President Nicos Anastasiades asked Friday for any pending bills related to corruption to be expedited and outstanding recommendations by the European Commission and international organisations to be adopted as soon as possible, as the government seeks to correct its image in the wake of a public outcry over state corruption.
Anastasiades convened a broad meeting at the presidential palace where, according to the government spokesman, he “initially expressed his determination and political will to protect, to the highest degree possible, our country from corruption phenomena,” government spokesman Kyriacos Koushos said afterwards.
The president asked all department heads and authorities to assist towards that direction.
The meeting was attended by the House president, the attorney-general and his deputy, the justice minister, auditor-general, the chairman of the Bar association, the head of the anti-money laundering unit, and the internal audit commissioner.
The president asked for the approval process of certain pending bills to be expedited and to boost the protective net, he asked the recommendations made by various organisations and the Commission over the years be adopted as soon as possible.
According to the spokesman, Anastasiades said through the measures and full transparency it must be embedded in the minds of the people that authorities were determined, without exception, to stamp out every form of corruption.
A discussion followed in which the participants tabled recommendations that reinforced the proposals.
Anastasiades has also convened a meeting of NGOs on Monday to hear their views on the issue. Following the consultations, the president will announce proposals in a bid to tackle corruption effectively, the spokesman said.
The government, and the political class in general, have been heavily criticised recently after a video filmed by undercover Al Jazeera journalists showed the house president and an opposition MP offering assistance in exchange for cash to secure a citizenship for a fictitious Chinese businessman with a criminal record.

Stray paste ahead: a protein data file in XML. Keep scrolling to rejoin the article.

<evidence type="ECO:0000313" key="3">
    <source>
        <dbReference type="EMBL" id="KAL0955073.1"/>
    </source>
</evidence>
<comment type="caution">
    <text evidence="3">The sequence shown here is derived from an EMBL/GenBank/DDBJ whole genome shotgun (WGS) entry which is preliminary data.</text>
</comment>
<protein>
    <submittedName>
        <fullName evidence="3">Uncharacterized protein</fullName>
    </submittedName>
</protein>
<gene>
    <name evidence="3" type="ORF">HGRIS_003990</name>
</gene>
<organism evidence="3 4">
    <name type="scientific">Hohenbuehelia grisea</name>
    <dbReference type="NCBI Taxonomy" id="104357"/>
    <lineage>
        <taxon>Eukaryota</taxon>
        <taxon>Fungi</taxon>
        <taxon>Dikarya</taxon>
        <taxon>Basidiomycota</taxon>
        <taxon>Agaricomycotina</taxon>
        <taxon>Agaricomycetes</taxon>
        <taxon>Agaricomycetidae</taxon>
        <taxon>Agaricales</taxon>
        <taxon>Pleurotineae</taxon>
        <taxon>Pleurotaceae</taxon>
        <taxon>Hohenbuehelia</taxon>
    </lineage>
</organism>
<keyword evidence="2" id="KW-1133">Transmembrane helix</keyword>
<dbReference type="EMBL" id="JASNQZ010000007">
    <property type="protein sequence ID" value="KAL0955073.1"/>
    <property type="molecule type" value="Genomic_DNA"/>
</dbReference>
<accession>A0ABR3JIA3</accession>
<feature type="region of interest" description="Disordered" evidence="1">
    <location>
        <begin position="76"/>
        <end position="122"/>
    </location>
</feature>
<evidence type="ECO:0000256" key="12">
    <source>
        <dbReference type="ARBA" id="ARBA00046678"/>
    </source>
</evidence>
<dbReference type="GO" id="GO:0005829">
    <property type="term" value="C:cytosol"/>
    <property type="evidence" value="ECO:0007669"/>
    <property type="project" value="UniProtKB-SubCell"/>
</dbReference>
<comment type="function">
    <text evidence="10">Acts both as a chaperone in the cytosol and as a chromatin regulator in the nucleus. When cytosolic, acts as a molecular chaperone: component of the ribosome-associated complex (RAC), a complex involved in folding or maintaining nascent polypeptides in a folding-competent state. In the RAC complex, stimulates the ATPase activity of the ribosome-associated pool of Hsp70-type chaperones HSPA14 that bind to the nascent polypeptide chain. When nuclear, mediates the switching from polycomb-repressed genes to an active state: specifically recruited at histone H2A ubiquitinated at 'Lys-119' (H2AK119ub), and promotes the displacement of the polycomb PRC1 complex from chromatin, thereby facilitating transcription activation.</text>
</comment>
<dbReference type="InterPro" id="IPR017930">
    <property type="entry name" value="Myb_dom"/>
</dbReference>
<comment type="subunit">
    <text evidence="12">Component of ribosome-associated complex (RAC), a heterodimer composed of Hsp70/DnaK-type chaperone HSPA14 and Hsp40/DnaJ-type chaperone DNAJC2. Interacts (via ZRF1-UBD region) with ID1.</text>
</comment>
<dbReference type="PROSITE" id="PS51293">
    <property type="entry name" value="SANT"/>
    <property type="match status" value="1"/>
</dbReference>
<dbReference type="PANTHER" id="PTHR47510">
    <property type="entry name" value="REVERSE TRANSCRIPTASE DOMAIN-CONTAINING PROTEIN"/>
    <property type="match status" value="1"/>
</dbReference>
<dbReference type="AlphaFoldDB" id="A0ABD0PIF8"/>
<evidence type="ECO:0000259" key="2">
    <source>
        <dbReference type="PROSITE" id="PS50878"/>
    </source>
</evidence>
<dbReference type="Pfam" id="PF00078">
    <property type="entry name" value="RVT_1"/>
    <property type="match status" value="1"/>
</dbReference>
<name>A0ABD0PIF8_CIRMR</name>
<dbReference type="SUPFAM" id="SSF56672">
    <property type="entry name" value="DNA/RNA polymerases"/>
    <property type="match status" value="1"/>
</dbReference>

The two have since resigned but the video shot down the government’s narrative until that time that Cyprus had been unfairly targeted over its citizenship by investment programme.
The government has since shut down the programme but not before the EU launched legal proceedings against Cyprus, which could result in hefty penalties footed by taxpayers.
Cyprus scored 58 out of 100 and ranked in 41st place out of 180 countries on Transparency International’s 2019 Corruption Perceptions Index.
In 2019, the Council of Europe’s Group of States against Corruption (Greco) said Cyprus was among countries that have not fully complied with any of its recommendations regarding corruption prevention.
According to Greco’s annual report, which reviewed action taken by its 49 member states against corruption, in 2018, in respect of MPs, judges and prosecutors, and its most recent evaluation round focusing on preventing corruption in central government and law enforcement agencies, Cyprus had 14 non-implemented or only partially implemented recommendations, and was among countries with the highest number of pending cases.